Will the last per­son at Eskom turn off the lights

Weekend Argus (Sunday Edition) - - NEWS - TSHEGO LEPULE

ESKOM’s mount­ing debt cou­pled with de­fault­ing mu­nic­i­pal­i­ties and a dis­pute with unions over wages is threat­en­ing the power util­ity’s vi­a­bil­ity.

Eskom an­nounced it would take at least 30 days for the sys­tem to re­cover, with spo­radic threats of load shed­ding, af­ter an il­le­gal strike by its work­ers.

Eskom an­nounced on Wed­nes­day that it had filed a dis­pute with the Na­tional Union of Minework­ers (NUM), Sol­i­dar­ity and the Na­tional Union of Me­tal­work­ers of South Africa (Numsa) over dis­ci­plinary ac­tion against mem­bers who took part in the strike.

Ques­tions have been raised about how the util­ity plans on sus­tain­ing an added R1 bil­lion wage bill to their trou­bled fi­nances.

Eskom has of­fered a 7.5% salary in­crease for the 2018/2019 pe­riod and 7% for 2019/2020 and 2020/2021.

Ear­lier this week Pub­lic En­ter­prises Min­is­ter Pravin Gor­dan said over the past 10 years, Eskom’s costs and bor­row­ing have in­creased dra­mat­i­cally.

With em­ployee num­bers hav­ing also in­creased from 32 600 em­ploy­ees to 47 000, with a bill that went from R9.4mil­lion to R33m, Gor­dan said the costs of em­ploy­ees have be­come the util­ity’s sec­ond big­gest ex­pense af­ter coal.

Energy ex­pert Chris Yel­land said Eskom sim­ply could not af­ford the in­creased salaries when their sale of elec­tric­ity has de­creased over the past decade.

“Eskom can­not af­ford these wage in­creases. It is go­ing to cost them an ex­tra R1bn a year for this salary in­crease at a time when their rev­enue is de­clin­ing,” he said.

“The de­cline in their sales vol­ume is less than it was 10 years ago. This is be­cause of the dra­matic rise in price of elec­tric­ity and so cus­tomers are us­ing less of their prod­uct and many in­dus­tries are not grow­ing be­cause of the weak econ­omy and many of the energy-in­ten­sive cus­tomers like deep level min­ing and steel are ac­tu­ally run­ning on re­duced time and that is due to mar­ket con­di­tions and high prices of elec­tric­ity which is mak­ing them less com­pet­i­tive.

“Eskom has to break out of this but it is very po­lit­i­cally dif­fi­cult to do so be­cause Eskom does not have a lot of con­tin­gency plans so when the labour force has a strike for one day, the whole coun­try goes into load shed­ding.”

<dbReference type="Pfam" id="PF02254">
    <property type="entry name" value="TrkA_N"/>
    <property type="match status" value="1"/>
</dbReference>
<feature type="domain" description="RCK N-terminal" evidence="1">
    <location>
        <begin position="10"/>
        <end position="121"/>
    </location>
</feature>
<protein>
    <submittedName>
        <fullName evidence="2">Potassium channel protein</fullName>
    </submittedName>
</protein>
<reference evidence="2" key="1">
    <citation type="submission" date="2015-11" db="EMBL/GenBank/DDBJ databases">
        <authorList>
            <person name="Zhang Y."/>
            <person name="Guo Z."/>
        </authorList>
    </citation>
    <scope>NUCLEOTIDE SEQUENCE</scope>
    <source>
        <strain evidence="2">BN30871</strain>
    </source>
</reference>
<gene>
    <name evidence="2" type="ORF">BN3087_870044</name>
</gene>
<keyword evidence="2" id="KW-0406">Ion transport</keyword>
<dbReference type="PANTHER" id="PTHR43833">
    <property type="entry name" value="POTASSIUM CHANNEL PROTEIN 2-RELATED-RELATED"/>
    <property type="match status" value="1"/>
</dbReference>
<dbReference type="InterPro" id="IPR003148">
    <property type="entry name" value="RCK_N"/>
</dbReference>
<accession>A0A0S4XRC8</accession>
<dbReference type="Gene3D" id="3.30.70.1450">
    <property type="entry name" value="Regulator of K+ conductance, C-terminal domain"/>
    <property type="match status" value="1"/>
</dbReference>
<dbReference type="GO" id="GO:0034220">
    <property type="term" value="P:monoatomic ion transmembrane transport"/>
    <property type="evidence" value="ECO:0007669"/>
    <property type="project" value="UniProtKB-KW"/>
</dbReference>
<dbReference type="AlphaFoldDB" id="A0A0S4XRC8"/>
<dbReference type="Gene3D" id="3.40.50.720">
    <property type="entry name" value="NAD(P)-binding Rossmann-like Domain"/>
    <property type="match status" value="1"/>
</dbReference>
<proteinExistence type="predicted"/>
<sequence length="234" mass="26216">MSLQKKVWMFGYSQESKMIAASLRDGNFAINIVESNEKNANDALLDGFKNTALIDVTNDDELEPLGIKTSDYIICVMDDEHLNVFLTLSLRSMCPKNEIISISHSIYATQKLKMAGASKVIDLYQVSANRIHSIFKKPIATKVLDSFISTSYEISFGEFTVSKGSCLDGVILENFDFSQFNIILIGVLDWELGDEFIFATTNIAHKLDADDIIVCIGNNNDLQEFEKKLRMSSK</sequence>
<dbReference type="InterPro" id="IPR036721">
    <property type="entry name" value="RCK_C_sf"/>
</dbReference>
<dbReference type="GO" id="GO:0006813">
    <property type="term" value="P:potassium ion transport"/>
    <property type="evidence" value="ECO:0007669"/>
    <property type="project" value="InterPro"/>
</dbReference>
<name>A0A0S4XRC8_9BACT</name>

Yel­land also said at the rate that Eskom is bor­row­ing money; its in­abil­ity to pay in­ter­ests on its debt high­lights the fi­nan­cial mess it is in.

“Eskom is bor­row­ing a lot of money, its debt is cur­rently stand­ing at R395bn as of the be­gin­ning of this fi­nan­cial year with pro­jec­tions that it will rise to R600bn in four years,” he added.

“Even at cur­rent debt level, their in­come from op­er­a­tions is not suf­fi­cient to pay their in­ter­est bills for that debt, the in­ter­est bill is eat­ing away all of its in­com­ing from op­er­a­tions.

When you are in a po­si­tion where your op­er­a­tions are un­able to fund your in­ter­est, let alone the cap­i­tal re­pay­ment, then it is not sus­tain­able. Eskom is in fi­nan­cial dif­fi­cul­ties be­cause its debt is too high, it is bor­row­ing money in or­der to pay back debt.”

An­other cri­sis that threat­ens Eskom’s bot­tom line is the ever in­creas­ing mu­nic­i­pal debt. To date Eskom is owed R27bn of which R14bn is over­due.

While Eskom has been grad­u­ally cut­ting power sup­ply to de­fault­ing mu­nic­i­pal­i­ties and try­ing to come up with so­lu­tions to en­sure fu­ture pay­ments, they have been warned against try­ing di­rect supplies, cut­ting out the mu­nic­i­pal­i­ties.

Some­thing Co­op­er­a­tive Gov­er­nance Min­is­ter Zweli Mkhize said would hurt the fi­nances of mu­nic­i­pal­i­ties who de­pend on it for rev­enue.

“It is very dif­fi­cult for Eskom to cut off a mu­nic­i­pal­ity for a num­ber of rea­sons, you have the pay­ing cus­tomers, you have schools, hos­pi­tal and other emer­gency ser­vices and if you cut them off you are hurt­ing es­sen­tial ser­vices and you are hurt­ing the very peo­ple who are pay­ing your bills,” ex­plained Yel­land.

“Mu­nic­i­pal debt is a huge prob­lem and ev­ery year it is grow­ing sig­nif­i­cantly, if you were to look at mu­nic­i­pal debt over the last three years, has grown ex­po­nen­tially and one of the rea­sons for this is that elec­tric­ity is es­sen­tially be­come un­af­ford­able be­cause the price of elec­tric­ity has gone up dra­mat­i­cally.”

Its debt is cur­rently stand­ing at R395 bil­lion

Newspapers in English

Newspapers from South Africa

© PressReader. All rights reserved.